Before she was diagnosed with
Chronic Obstructive Pulmonary
Disease (COPD) three years ago,
69-year-old Dolores Labbate, a nonsmoker and an avid walker who
enjoyed daily three-mile treks, began
to experience shortness of breath,
chest tightness and labored breathing.
Mrs. Labbate attends exercise sessions
twice a week where she's developed
friendships with fellow program participants. She marvels at how well she and
the participants do week-to-week.
A progressive disease of the airways, COPD slowly takes its toll on the
body as the lungs gradually lose functioning. "I believe I must have had
COPD long before I was diagnosed,"
she said, noting she remembers feeling
the effects of the disease years ago.
Mrs. Labbate's symptoms may
have been masked when she was
diagnosed with breast cancer eight
years ago and irregular arrhythmia
shortly thereafter. "Everything was
difficult to do," she explained. "I
would clean for a bit and then I would
have to stop. And, I loved cooking, but
COPD really slowed me down."
That's until she visited with Peter
Spiegler, MD, Medical Director of
Pulmonary Rehabilitation and
Respiratory Care at Winthrop, who
confirmed COPD with a lung function
test. He placed her on a course of
medication and a two-day-per-week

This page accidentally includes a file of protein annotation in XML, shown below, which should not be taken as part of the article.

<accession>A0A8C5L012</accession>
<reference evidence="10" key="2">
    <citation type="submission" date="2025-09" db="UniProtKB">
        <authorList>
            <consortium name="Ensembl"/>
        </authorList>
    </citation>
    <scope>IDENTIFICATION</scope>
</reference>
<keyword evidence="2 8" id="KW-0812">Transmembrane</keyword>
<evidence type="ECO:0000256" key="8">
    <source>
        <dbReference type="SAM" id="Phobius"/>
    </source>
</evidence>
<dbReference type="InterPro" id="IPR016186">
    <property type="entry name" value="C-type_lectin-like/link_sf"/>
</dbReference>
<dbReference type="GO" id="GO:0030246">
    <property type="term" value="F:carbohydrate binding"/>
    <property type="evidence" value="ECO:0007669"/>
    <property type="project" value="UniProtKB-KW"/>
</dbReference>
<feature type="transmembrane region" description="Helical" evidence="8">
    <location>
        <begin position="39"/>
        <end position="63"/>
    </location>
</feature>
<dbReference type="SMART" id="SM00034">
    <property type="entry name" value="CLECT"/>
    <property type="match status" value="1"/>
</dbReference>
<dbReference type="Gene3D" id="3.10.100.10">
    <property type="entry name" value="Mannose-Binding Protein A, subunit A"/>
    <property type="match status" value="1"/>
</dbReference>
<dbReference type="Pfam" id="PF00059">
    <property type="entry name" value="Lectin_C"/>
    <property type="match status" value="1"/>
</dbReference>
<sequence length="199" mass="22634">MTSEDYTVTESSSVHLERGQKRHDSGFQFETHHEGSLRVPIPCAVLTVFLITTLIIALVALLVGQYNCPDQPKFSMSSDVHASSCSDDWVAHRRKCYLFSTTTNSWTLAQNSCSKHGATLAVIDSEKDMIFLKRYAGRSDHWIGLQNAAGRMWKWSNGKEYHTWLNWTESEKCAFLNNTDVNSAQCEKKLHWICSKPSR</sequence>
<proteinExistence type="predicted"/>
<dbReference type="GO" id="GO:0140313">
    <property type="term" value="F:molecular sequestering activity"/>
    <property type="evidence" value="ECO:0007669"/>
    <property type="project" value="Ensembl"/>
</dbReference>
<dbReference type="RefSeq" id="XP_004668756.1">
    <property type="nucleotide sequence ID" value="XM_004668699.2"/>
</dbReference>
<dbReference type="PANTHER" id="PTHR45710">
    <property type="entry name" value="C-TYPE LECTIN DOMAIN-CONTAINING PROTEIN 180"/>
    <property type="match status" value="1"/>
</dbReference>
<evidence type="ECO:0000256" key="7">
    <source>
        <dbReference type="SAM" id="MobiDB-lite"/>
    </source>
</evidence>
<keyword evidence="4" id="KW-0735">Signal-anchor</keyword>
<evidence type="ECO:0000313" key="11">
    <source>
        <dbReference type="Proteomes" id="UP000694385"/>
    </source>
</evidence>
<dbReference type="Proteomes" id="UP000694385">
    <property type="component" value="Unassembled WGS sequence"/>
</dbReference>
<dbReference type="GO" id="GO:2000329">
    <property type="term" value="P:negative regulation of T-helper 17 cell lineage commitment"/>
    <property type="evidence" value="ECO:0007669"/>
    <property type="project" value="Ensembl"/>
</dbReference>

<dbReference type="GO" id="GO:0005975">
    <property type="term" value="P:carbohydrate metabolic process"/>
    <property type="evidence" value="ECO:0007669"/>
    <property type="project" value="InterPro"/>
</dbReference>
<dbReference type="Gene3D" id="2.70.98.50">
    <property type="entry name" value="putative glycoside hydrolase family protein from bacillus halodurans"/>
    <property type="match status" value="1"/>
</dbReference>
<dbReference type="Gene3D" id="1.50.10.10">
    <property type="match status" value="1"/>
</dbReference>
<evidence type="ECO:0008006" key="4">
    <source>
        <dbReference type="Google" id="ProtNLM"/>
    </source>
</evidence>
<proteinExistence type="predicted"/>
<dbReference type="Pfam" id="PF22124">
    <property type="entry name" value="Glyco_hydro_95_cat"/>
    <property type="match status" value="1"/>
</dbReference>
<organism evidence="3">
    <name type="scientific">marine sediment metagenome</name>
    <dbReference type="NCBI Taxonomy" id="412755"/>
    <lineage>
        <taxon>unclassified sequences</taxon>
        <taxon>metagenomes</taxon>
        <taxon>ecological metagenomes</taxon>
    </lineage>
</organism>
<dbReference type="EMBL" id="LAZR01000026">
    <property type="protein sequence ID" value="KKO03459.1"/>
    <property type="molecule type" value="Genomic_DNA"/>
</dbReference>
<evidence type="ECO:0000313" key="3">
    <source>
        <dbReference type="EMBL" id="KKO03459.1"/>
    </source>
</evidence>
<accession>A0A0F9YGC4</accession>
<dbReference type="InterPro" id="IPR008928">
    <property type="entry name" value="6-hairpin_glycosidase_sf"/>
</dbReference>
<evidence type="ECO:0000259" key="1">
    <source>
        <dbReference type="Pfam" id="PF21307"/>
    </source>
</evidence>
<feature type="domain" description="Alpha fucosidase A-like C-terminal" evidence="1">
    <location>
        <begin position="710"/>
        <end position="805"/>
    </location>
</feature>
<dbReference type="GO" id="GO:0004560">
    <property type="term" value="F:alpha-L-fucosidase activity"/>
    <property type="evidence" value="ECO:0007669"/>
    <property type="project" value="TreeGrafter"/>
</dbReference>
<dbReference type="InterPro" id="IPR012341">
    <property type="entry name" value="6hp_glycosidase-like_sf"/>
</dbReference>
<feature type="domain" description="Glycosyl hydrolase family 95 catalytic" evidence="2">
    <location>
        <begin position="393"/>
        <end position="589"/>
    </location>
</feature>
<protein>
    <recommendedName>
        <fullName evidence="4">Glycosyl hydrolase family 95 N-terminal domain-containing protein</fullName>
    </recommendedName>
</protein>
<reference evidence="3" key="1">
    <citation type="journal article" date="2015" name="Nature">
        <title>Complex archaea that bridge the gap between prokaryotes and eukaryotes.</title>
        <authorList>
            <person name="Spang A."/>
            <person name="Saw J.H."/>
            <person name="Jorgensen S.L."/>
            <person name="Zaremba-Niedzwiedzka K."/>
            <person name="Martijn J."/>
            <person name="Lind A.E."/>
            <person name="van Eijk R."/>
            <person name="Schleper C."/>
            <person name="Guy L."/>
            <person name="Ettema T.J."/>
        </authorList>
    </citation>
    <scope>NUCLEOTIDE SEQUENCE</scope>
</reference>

exercise regimen at Winthrop's
Pulmonary Rehabilitation Center. He
also directed her to Winthrop's Eager
Breathers (WEB) support group.
"Mild and regular exercise regimens boost the upper body's strength
and benefit the overall health of the
respiratory system," explained Dr.
Spiegler. "She was determined to get
her level of endurance back, and
Winthrop's program helped her
achieve her goal. It's really boosted
her tolerance for physical activities."
Mrs. A simple test of lung functioning to confirm COPD, spirometry involves breathing
as fast and as hard as possible into a
tube after taking a deep breath.
At the Center, she exercises in the
company of other COPD patients, who
are a circle of friends she relies on.
The support from the group and her
therapists quickly got her on the path
to an improved sense of well-being.
"After the program's completion,
Mrs. Labbate has continued using the
skills she learned during rehab, and
as a result, she has been able to successfully maintain a quality of life
close to what she had prior to her
diagnosis," said Mara Bernstein, LRT,
Administrative Director, Outpatient
"The program has helped me
greatly. I walk more, and I can do a
lot more than I ever thought I could. I
am doing marvelously now," Mrs.
Labbate explained. "The staff is unbelievably well-trained and dedicated,
and the group is family; they are really exceptional. I would recommend
this program to anyone diagnosed
with COPD. It's the best thing they
can do for themselves."
(L-R) Alan Lurie, RRT, Winthrop; Dolores
Labbate, COPD patient; Peter Spiegler,
MD, Medical Director, Pulmonary
Rehabilitation Center and Respiratory
According to national health
reports, an estimated 24 million
adults have impaired lung function,
indicating that COPD, which is incurable, is underdiagnosed. Since COPD
is typically linked to smoking and only
some of the damage is reversible,
early detection and smoking cessation
For more information about
COPD, treatments and the WEB program, call (516) 663-2579.
According to the National Heart,
Lung and Blood Institute:
- COPD is the fourth leading cause
of death in the U.S.
- The most important risk factor for
COPD is cigarette smoking.
- COPD symptoms range from
chronic cough and sputum production to severe, disabling shortness